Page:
Casino experts say Boston Mayor Martin Walsh’s lawsuit against the Massachusetts Gaming Commission may be an attempt to get a better mitigation package from Wynn Resorts, which wants to put a resort casino in nearby Everett.
“I would say that Mayor Walsh is trying to get a sweeter deal from Wynn, who doesn’t appear to be interested,” said Rev. Richard McGowan, a Boston College professor who has written extensively about casino gaming.
The mayor’s office confirmed that as host community, Boston would be entitled to additional mitigation planning and funding from Wynn, but said it could not provide any monetary estimates.
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On Monday, Walsh announced the city was suing the Massachusetts Gaming Commission, saying it should be considered a host community for Wynn Resorts planned resort casino in Everett since the only access point to the resort is through Charlestown. Host communities, under state law, are able to approve or reject a casino in their district. Walsh wants Charlestown voters to be given that option.
Dr. Patrick Kelly, the head of the accountancy department at Providence College who studies casino gaming, also acknowledged that the city could be using the lawsuit as a way to gain leverage in negotiating a mitigation package with Wynn.
“I don’t want to question their motivation but they have been recently trying to negotiate an agreement,” said Kelly. “The amount a host community is going to receive versus the amount a surrounding community will receive – those will be very different.”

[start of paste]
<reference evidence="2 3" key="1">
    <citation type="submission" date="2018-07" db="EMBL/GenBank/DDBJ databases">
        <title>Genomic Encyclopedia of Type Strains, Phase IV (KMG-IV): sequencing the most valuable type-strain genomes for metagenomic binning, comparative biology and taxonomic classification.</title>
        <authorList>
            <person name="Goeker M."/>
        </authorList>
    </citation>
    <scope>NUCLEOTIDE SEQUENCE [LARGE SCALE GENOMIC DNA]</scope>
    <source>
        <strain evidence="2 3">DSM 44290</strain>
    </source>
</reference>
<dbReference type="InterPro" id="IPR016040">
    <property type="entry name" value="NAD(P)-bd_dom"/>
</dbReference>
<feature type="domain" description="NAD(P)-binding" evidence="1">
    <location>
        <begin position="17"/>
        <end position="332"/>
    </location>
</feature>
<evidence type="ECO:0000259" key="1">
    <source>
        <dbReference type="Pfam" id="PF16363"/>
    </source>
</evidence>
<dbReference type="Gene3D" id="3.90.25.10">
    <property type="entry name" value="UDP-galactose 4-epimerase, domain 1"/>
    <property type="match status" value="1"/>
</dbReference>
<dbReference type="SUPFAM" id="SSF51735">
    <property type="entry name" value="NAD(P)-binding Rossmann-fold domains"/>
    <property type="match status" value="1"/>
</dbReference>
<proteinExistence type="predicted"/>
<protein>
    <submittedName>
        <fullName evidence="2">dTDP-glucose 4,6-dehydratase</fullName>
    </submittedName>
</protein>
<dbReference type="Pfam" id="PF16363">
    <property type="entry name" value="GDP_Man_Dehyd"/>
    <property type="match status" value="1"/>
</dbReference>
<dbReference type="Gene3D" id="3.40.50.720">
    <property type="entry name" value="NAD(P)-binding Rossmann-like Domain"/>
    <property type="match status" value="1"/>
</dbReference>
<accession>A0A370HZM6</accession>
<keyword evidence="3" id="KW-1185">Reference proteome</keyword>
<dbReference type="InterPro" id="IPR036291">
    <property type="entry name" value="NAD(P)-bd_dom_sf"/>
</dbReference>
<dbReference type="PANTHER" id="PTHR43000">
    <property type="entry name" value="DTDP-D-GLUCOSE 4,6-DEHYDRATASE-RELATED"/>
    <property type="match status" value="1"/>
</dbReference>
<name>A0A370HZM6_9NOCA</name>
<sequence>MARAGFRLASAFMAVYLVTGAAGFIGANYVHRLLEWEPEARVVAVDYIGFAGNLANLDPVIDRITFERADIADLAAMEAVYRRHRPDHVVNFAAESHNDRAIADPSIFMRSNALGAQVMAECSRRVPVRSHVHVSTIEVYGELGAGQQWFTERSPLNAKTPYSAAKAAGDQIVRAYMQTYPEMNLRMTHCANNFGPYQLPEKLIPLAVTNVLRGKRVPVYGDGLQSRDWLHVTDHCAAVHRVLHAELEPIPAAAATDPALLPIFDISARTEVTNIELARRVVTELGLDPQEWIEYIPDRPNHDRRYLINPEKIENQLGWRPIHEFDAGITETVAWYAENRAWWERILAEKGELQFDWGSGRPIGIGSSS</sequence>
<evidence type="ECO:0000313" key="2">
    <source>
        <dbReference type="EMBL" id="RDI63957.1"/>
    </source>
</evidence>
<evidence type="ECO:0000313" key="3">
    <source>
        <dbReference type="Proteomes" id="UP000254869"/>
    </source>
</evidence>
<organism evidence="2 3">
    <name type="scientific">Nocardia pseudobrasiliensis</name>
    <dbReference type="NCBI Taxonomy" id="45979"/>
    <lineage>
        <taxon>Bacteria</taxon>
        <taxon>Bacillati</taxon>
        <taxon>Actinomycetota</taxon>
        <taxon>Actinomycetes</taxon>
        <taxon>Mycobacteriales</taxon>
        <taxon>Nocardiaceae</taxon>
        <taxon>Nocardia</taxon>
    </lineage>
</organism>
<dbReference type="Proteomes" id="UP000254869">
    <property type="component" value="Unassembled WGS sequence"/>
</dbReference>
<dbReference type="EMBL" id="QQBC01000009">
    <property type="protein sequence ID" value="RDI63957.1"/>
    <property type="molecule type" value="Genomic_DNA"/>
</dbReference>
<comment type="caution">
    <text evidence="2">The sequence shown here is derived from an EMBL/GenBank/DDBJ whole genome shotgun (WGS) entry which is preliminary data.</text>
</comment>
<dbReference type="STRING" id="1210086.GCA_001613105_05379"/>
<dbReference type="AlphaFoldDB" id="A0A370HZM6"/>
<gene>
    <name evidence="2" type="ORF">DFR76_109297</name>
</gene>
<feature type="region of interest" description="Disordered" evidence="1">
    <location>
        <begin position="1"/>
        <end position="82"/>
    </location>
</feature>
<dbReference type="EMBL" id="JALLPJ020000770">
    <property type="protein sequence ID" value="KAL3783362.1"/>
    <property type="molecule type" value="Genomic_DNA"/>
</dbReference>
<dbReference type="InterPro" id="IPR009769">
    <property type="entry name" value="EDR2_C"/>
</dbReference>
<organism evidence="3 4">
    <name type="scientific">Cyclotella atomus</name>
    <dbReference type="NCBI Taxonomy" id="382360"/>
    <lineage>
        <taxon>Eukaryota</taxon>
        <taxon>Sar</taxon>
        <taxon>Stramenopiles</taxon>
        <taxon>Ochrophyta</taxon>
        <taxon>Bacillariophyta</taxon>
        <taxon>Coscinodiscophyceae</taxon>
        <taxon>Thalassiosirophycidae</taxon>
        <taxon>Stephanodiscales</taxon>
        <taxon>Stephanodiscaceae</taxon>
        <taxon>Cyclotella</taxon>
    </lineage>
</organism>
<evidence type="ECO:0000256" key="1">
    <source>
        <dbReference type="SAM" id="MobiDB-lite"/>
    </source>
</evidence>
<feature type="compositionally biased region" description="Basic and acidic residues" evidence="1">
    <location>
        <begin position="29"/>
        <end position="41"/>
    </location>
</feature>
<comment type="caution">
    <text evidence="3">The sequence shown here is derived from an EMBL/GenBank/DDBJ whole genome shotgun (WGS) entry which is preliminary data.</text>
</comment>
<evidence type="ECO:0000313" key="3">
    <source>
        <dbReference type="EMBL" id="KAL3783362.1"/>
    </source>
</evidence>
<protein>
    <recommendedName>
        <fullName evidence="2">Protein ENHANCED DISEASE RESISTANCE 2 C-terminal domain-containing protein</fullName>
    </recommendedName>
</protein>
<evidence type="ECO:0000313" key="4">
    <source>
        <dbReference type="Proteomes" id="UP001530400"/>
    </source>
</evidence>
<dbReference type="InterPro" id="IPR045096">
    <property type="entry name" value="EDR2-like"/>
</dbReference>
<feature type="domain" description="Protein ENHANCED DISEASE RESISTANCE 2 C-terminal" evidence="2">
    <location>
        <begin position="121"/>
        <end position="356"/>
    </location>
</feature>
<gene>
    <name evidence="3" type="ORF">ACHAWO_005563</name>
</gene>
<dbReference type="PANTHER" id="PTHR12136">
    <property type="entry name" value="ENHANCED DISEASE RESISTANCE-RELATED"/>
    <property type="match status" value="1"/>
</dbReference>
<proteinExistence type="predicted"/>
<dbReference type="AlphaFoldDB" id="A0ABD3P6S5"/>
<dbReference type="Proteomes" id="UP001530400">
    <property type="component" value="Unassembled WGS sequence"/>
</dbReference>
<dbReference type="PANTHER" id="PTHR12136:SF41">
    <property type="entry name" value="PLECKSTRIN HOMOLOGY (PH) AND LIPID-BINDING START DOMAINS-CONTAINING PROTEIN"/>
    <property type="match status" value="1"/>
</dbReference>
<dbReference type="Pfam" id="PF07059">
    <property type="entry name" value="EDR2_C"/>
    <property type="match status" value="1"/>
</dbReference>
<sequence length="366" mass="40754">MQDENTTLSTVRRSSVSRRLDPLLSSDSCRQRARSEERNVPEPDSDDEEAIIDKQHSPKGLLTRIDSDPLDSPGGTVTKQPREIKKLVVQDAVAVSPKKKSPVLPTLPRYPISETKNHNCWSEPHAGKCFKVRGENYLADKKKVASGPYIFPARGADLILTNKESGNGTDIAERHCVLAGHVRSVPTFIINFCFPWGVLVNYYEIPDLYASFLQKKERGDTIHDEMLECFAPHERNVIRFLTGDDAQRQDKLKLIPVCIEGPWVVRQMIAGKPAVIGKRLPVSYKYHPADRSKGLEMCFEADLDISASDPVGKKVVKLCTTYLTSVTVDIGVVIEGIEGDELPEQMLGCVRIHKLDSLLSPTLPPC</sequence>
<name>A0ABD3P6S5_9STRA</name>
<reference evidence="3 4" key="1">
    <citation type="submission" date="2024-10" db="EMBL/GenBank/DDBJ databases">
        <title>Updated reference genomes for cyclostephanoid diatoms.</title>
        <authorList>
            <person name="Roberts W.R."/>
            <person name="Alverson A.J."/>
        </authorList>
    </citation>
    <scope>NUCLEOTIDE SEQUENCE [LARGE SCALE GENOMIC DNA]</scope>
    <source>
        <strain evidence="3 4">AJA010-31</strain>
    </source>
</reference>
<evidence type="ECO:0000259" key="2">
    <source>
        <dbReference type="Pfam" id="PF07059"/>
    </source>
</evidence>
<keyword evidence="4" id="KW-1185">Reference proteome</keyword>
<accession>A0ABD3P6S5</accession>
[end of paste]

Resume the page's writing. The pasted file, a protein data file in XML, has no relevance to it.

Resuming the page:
Walsh said during the Monday press conference he hoped the suit would bring about a “true mitigation package,” specifically for nearby Sullivan Square.
Ivey St John, a Charlestown resident and member of the Rutherford Avenue/Sullivan Square Advocacy Group, said that Wynn’s current plans for the square will “lead to absolute gridlock.”
“It’s a formula for disaster,” she said.
She did not necessarily agree that the mayor was using the suit only to extract concessions from Wynn.
“I’m not prepared to say that,” said St John. “I’m prepared to say that the mayor is doing the best he can to protect Charlestown.”
The suit may turn on how the term “host community” is defined in the state’s casino law, according to the experts.
“The state has a pretty specific definitions in terms of what is a host community and what is a surrounding community,” said Kelly. “And it’s pretty clear, the definition says host communities are based on location. The case could hinge on that.”
McGowan said it would be “really tough for Boston to claim it is a host community.”
“The legislation clearly states that (the) casino has to be in the community for it to be host,” said McGowan.
St John also acknowledged the challenges presented by the law’s wording.
“The suit is a terrific idea, but I’m concerned about the city’s ability to win,” she said.
McGowan also cast doubt on the city’s central claim – that the only way to get to the casino is through Charlestown. He called such an assertion “debatable.”
Thomas Cunha, the chairman of the Charlestown Neighborhood Council, welcomed the suit, saying it will “open dialogue.”
“I thought we should have had a vote before this,” said Cunha, a 62-year-old retired MBTA worker who has lived in Charlestown his whole life. “We’re the gateway into it. We’re going to be closer to the front of that casino than any other community – including Everett.”
The casino would greatly affect his neighborhood’s quality of life. Cunha is concerned Sullivan Square traffic jams will cut Charlestown off from the North Shore.
A call to the Everett mayor’s office was not returned Tuesday. The Gaming Commission also did not return multiple phone calls this week and Wynn has declined to comment on the litigation.